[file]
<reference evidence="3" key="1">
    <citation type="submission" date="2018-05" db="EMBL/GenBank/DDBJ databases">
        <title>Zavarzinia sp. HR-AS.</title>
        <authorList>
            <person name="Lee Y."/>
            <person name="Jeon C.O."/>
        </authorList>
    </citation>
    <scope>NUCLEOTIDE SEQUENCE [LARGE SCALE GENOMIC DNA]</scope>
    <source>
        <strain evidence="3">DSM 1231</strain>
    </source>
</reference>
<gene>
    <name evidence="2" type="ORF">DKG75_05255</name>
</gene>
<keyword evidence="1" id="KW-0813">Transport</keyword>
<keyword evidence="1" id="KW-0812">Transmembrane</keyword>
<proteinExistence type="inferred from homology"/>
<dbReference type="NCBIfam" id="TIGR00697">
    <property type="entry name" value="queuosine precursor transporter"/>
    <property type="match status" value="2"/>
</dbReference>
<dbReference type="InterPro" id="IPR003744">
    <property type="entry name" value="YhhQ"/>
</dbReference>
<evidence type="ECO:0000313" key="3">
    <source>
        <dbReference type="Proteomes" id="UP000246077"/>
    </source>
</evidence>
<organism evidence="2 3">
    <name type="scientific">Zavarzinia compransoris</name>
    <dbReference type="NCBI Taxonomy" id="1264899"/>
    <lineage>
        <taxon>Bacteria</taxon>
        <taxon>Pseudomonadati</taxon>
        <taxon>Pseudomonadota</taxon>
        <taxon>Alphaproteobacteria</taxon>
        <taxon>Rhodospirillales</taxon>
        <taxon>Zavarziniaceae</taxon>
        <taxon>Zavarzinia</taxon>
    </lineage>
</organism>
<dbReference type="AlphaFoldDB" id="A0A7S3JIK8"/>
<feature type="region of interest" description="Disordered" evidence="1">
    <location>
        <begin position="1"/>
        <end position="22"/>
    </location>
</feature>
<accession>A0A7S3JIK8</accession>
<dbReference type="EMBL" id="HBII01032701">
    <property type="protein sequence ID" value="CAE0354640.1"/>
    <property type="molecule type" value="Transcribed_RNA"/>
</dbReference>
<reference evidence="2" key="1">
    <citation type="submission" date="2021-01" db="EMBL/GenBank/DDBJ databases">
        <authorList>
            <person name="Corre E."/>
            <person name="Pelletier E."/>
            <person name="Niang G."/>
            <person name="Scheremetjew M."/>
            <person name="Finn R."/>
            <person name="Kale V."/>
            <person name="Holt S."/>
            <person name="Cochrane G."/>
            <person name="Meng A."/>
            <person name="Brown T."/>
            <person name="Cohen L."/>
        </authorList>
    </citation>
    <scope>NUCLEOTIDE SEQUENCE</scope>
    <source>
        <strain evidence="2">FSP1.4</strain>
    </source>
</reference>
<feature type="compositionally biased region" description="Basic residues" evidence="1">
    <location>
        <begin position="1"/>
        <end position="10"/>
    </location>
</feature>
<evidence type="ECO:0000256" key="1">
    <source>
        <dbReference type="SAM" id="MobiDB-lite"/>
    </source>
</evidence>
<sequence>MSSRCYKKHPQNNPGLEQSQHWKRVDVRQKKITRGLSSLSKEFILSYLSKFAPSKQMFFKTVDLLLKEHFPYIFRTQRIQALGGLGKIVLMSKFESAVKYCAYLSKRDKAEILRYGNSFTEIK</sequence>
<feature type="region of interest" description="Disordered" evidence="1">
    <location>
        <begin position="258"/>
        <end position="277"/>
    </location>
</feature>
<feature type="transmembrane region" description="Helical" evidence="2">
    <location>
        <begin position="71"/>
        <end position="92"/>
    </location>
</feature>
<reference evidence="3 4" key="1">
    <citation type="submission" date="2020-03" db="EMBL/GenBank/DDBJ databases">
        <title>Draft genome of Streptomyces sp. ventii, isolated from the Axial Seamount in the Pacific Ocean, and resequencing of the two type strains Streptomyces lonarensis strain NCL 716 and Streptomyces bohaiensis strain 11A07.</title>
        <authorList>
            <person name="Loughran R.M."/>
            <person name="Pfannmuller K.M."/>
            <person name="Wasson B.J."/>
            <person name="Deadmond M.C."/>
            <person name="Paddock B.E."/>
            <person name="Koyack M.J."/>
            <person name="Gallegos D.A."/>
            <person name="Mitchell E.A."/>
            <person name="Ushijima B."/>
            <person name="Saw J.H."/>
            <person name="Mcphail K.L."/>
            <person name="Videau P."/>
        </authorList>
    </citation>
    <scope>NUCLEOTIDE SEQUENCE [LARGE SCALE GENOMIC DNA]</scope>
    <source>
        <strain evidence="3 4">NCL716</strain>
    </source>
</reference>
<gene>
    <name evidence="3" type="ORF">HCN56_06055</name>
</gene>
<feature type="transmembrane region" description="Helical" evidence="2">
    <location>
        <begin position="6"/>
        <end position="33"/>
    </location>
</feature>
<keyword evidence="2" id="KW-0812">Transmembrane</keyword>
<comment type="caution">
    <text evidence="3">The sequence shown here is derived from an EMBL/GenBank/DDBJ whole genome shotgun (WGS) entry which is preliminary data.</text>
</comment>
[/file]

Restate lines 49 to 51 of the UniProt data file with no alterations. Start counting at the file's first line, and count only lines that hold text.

        <end position="22"/>
    </location>
</feature>